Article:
Recent Judgement on Fundamental Rights
2023 JAN 7
Constitution > Indian Constitution > Fundamental rights
Why in news?
- Recently, the Supreme Court has ruled that a fundamental right under Article 19/21 can be enforced even against persons other than the State or its instrumentalities.
- The court took this view while ruling that the right of free speech and expression guaranteed under the Article 19(1) (a) cannot be curbed by any additional grounds other than those already laid down in Article 19(2).
- In India, most of the Fundamental Rights are available against the arbitrary action of the State, with a few exceptions like those against the State’s action and against the action of private individuals.
- When the rights that are available against the State’s action only are violated by the private individuals, there are no constitutional remedies but only ordinary legal remedies.
About Article 19:
- Article 19 of the Constitution of India guarantees the right to freedom of speech and expression, and is typically invoked against the state.
- Article 19(1) states that “all citizens shall have the right:
- (a) to freedom of speech and expression;
- (b) to assemble peaceably and without arms;
- (c) to form associations or unions;
- (d) to move freely throughout the territory of India;
- (e) to reside and settle in any part of the territory of India; and
- (f) omitted ( right to property)
- (g) to practise any profession, or to carry on any occupation, trade or business.
- Article 19(2) states that:
- Nothing in sub clause (a) of clause (1) shall affect the operation of any existing law, or prevent the State from making any law, in so far as such law imposes reasonable restrictions on the exercise of the right conferred by the said sub clause in the interests of the sovereignty and integrity of India, the security of the State, friendly relations with foreign States, public order, decency or morality or in relation to contempt of court, defamation or incitement to an offence.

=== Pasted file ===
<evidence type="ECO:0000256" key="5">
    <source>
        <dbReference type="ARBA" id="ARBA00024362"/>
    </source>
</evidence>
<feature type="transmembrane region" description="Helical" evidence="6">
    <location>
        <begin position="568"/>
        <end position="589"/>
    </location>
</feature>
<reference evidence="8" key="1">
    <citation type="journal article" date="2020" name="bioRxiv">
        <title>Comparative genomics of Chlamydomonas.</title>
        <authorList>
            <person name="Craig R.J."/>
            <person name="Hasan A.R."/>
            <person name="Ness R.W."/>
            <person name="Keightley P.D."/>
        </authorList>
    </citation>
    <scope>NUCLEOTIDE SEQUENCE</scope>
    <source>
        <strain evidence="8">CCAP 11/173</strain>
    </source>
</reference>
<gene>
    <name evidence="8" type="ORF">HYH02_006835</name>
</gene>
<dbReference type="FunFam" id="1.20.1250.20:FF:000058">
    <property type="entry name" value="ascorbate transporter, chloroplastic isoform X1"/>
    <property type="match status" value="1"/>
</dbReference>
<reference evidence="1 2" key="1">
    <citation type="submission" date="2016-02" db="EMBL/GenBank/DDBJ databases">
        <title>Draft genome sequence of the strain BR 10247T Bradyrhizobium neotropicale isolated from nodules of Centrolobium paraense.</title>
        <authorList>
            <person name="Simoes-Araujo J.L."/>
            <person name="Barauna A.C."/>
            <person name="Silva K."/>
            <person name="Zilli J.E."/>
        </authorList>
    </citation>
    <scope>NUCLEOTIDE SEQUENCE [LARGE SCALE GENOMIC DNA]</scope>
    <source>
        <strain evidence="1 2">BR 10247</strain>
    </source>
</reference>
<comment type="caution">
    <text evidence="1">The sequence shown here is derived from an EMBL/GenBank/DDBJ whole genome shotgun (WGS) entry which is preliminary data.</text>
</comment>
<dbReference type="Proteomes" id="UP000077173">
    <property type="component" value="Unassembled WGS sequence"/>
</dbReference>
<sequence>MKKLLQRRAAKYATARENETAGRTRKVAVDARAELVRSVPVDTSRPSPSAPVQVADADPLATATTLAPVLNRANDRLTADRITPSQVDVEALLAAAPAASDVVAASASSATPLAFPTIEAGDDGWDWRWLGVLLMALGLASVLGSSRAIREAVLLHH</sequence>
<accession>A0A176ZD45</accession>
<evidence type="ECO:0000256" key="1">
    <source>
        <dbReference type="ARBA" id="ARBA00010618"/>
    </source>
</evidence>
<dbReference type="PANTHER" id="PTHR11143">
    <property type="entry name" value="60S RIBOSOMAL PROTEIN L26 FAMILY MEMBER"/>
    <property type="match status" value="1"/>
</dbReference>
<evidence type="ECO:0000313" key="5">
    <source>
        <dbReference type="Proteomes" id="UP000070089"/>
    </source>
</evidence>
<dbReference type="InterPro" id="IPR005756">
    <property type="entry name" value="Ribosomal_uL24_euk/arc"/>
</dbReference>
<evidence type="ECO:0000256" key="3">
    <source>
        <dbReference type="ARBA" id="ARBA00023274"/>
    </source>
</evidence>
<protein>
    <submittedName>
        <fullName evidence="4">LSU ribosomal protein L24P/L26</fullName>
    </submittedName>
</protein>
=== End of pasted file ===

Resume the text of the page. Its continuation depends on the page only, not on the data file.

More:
About the recent Supreme Court's ruling:
- Enforcing Rights against Private Entities:
- This interpretation brings an obligation on the state to ensure that private entities also abide by Constitutional norms.
- It opens up a range of possibilities in Constitutional law, potentially allowing for the enforcement of privacy rights against a private doctor or the right to free speech against a private social media entity.
- Reference to Previous Court Rulings:
- The Court referenced the 2017 verdict in Puttaswamy, in which a nine-judge bench unanimously upheld privacy as a fundamental right.
- The government had argued that privacy is a right enforceable against other citizens and, therefore, cannot be elevated to the status of a fundamental right against the state.
- International Perspectives:
- The Court also looked to foreign jurisdictions, contrasting the American approach with the European Courts.
- The US Supreme Court’s ruling in New York Times vs. Sullivan, which found that defamation law as applied by the state against The New York Times was inconsistent with the Constitutional guarantee of freedom of speech and expression, was cited as an example of a shift in US law from a “purely vertical approach” to a “horizontal approach.
- A vertical application of rights would mean it can be enforced only against the state while a horizontal approach would mean it is enforceable against other citizens.
- For example, a horizontal application of the right to life would enable a citizen to bring a case against a private entity for causing pollution, which would be a violation of the right to a clean environment.
In the context of right to freedom of speech and expression under Article 19 of the Constitution, the State can impose reasonable restrictions on which of the following grounds?
1. Friendly relations with foreign States
2. Public morality
3. Contempt of Court
Select the correct answer using the code given below:
(a) 1 and 3 only
(b) 2,3 and 4 only
(c) 1,2 and 3 only
(d) 1,2,3 and 4